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1961 In Hoyt v. Florida, 368 U.S. 57 (1961): The U.S. Supreme Court upholds rules adopted by the state of Florida that made it far less likely for women than men to be called for jury service on the grounds that a “woman is still regarded as the center of home and family life.
 
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1963 The Equal Pay Act is passed by Congress, promising equitable wages for the same work, regardless of the race, color, religion, national origin or sex of the worker.
The [[Equal Rights Amendment]], whose proponents claimed would address the inadequacies of the [[Fourteenth Amendment]] concerning women and citizenship, was proposed in the US in 1923. The amendment passed Congress in 1972 but was ultimately defeated, falling just three states short of the required [[three-quarters majority]] on June 30, 1982. Some conservatives, particularly [[Phyllis Schlafly]], felt that its passage would entail adverse consequences, including making girls subject to the [[military draft]], requiring taxpayer-funded [[abortion]], the end of [[single-sex schools]] and classes, requiring the issuance of [[homosexual marriage]] licenses, and the revocation of laws that protect women in dangerous jobs, such as factory or mining work. Indeed, in states that passed their own versions of ERA, several of these results were subsequently ordered by courts.<ref>For example, the [[Hawaii]] and [[Massachusetts]] Supreme Courts illegally ordered the issuance of homosexual "marriage" licenses based in part on their on their state ERAs, and the [[New Mexico]] Supreme Court illegally ordered taxpayer-funded abortion based on its state ERA.</ref>
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1964 Title VII of the Civil Rights Act passes including a prohibition against employment discrimination on the basis of race, color, religion, national origin, or sex.
 
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1965 Weeks v. Southern Bell, 408 F. 2d. 228 (5th Cir. 1969), marks a major triumph in the fight against restrictive labor laws and company regulations on the hours and conditions of women’s work, opening many previously male-only jobs to women.
The feminist movement in the West evolved in the 1980s with the rise of so-called [[Post-Feminism]] (Third-wave feminism), which stresses that women have many rights that go unrecognized, often by women themselves, in everyday life, and in the [[Critical legal studies|American legal structure]]. Most members of the feminist movement support reproductive rights currently guaranteed by American law, including the legal right to abortion. This stance is opposed by many conservatives. Third-wave feminism has been highly influenced by postmodern thought, and is a more intellectual form of feminism. It fights against the systems that it sees as detrimental to women as a group, systems designed to keep women in traditional roles, in contrast with second-wave feminism, which fought for equal rights and pay with men in a fight against the traditional status of women as second class citizens. Second-wave feminism, however, was not always a good thing, as it pushed for abortion.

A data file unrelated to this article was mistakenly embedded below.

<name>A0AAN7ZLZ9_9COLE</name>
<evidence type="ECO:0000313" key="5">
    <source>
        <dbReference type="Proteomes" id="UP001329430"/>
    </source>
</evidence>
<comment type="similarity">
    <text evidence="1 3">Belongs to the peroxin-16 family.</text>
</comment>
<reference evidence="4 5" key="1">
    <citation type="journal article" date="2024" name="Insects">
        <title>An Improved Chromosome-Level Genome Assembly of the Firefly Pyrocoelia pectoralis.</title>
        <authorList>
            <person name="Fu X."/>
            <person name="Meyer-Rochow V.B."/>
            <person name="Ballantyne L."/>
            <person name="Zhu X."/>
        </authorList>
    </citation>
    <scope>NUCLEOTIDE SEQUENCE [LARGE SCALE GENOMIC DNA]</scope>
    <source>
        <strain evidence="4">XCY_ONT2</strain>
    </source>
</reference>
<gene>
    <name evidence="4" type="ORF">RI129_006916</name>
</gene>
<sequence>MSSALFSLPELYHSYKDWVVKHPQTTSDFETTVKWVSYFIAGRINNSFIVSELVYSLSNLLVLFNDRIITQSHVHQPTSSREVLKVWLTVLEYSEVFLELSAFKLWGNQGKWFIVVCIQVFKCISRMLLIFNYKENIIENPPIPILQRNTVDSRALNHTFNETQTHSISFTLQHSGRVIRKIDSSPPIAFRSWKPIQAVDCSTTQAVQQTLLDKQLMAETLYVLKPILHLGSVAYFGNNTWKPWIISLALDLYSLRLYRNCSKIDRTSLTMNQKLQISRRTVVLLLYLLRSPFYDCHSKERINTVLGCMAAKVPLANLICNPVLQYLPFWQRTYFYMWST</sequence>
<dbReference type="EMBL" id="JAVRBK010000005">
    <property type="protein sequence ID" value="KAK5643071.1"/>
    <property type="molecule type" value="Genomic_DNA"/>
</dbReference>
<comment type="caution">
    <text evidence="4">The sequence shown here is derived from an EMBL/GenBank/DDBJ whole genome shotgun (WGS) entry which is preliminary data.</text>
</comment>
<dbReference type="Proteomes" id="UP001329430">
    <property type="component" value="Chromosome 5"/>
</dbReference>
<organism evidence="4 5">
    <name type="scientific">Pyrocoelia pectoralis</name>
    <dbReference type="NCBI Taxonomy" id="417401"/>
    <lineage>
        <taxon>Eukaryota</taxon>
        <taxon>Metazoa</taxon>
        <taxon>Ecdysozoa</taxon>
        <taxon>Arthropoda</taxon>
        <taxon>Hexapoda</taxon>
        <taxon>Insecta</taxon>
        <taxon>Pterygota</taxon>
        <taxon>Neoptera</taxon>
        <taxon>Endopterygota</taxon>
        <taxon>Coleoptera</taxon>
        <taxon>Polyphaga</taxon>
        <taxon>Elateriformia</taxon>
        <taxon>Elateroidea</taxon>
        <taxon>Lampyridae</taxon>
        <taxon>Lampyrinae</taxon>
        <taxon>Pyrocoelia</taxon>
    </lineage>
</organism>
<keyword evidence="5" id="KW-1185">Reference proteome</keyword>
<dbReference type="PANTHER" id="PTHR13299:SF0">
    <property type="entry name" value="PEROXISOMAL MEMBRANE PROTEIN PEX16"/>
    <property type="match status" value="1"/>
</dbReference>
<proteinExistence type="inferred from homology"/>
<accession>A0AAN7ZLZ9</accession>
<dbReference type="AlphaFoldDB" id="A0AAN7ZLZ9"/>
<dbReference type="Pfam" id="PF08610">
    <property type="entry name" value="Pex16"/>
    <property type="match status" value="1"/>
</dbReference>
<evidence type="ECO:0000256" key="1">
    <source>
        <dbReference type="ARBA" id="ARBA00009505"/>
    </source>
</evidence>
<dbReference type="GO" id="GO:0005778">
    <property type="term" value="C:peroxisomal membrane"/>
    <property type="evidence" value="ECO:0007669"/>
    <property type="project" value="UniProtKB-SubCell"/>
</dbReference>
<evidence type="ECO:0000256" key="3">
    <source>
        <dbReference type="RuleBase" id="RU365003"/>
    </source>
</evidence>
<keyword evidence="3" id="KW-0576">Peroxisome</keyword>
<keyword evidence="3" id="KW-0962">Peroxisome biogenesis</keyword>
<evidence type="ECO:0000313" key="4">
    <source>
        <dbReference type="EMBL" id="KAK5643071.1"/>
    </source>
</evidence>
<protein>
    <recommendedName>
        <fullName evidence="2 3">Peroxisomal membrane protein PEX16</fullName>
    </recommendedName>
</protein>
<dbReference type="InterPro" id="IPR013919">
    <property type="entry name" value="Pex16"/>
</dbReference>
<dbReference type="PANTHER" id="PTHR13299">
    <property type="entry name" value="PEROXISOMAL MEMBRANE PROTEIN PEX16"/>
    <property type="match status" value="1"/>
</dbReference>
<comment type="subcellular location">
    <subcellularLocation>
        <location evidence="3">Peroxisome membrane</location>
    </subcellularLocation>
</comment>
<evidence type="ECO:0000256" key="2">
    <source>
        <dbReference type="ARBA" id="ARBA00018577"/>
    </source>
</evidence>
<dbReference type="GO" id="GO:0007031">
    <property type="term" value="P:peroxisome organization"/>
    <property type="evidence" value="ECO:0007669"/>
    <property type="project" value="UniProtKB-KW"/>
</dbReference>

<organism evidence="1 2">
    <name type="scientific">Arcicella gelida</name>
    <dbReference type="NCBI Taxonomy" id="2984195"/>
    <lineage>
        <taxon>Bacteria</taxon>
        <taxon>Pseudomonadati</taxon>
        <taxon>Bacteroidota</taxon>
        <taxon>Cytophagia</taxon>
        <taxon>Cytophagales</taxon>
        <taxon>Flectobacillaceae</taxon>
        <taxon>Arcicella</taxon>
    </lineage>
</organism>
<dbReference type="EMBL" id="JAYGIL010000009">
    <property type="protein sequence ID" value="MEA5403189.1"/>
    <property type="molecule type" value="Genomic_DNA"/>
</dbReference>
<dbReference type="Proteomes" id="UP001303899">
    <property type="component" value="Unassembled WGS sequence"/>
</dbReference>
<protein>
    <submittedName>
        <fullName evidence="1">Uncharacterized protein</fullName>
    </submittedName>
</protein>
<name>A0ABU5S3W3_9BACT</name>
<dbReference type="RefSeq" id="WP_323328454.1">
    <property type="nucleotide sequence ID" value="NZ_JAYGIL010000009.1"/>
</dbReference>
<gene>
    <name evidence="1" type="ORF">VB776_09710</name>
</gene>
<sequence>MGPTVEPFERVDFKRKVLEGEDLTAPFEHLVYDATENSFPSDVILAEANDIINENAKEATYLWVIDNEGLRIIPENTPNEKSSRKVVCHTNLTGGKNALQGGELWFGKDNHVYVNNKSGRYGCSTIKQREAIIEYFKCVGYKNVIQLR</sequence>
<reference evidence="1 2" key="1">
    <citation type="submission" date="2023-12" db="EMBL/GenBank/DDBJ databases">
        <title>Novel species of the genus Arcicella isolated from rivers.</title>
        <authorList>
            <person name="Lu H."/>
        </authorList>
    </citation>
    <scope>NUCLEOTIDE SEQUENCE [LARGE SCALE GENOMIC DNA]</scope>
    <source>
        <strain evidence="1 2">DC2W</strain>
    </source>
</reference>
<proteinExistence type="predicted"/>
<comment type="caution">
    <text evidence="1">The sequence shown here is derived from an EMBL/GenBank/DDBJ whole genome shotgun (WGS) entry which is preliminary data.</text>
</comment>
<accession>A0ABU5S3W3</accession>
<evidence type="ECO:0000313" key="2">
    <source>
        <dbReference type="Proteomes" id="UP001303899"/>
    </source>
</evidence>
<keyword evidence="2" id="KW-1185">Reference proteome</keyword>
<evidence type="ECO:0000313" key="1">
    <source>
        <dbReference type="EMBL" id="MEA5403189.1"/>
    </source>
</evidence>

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1965 In Griswold v Connecticut, 381 U.S. 479, the Supreme Court overturns one of the last state laws prohibiting the prescription or use of contraceptives by married couples.
 
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1968 Executive Order 11246 prohibits sex discrimination by government contractors and requires affirmative action plans for hiring women.
Leading political commentator [[Rush Limbaugh]] to coin the term "Feminazis" to refer to extreme feminist activists.  
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1969 In Bowe v. Colgate-Palmolive Company, 416 F. 2d 711 (7th Cir.1969), the Seventh Circuit Court of Appeals rules that women meeting the physical requirements can work in many jobs that had been for men only.
 
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California adopts the nation’s first “no fault” divorce law, allowing divorce by mutual consent.
One of the major features of feminism prior to the 1990s was opposition to women being treated as [[sex objects]]. However, some feminists today support women being sex objects, viewing it as a means of empowerment over the traditional [[Judeo-Christian]] family structure and [[conservative values]]. While there is a push for sex-positive feminism (seen in works like ''The Vagina Monologues''), it is not necessarily a push for the objectification of women. Largely, feminists fight against this objectification of women. The opposite of sex-positive is sex-negative, which is predominately used as a snarl word to label criticizers of the porn industry. Ultimately, however, it continues on the same promotion of [[liberalism]] and [[anti-Christian]] values, as feminists today treat [[Women's rights and Islam|Islam's cruel treatment of women]] as a matter of "personal choice". Similarly, the National Organization for Women proceeded to list the likes of [[Hugh Hefner]], the founder of the infamous porn rag ''Playboy'', as a "defender of women."<ref>http://worthy-magazine.com/hugh-hefner-defender-of-women-says-republicans-at-war-with-sex/</ref><ref>http://rosemarycounter.com/hugh-hefner-dirty-old-man-or-radical-feminist/</ref>
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1971 Phillips v. Martin Marietta Corporation, 400 U.S. 542: The U.S. Supreme Court outlaws the practice of private employers refusing to hire women with pre-school children.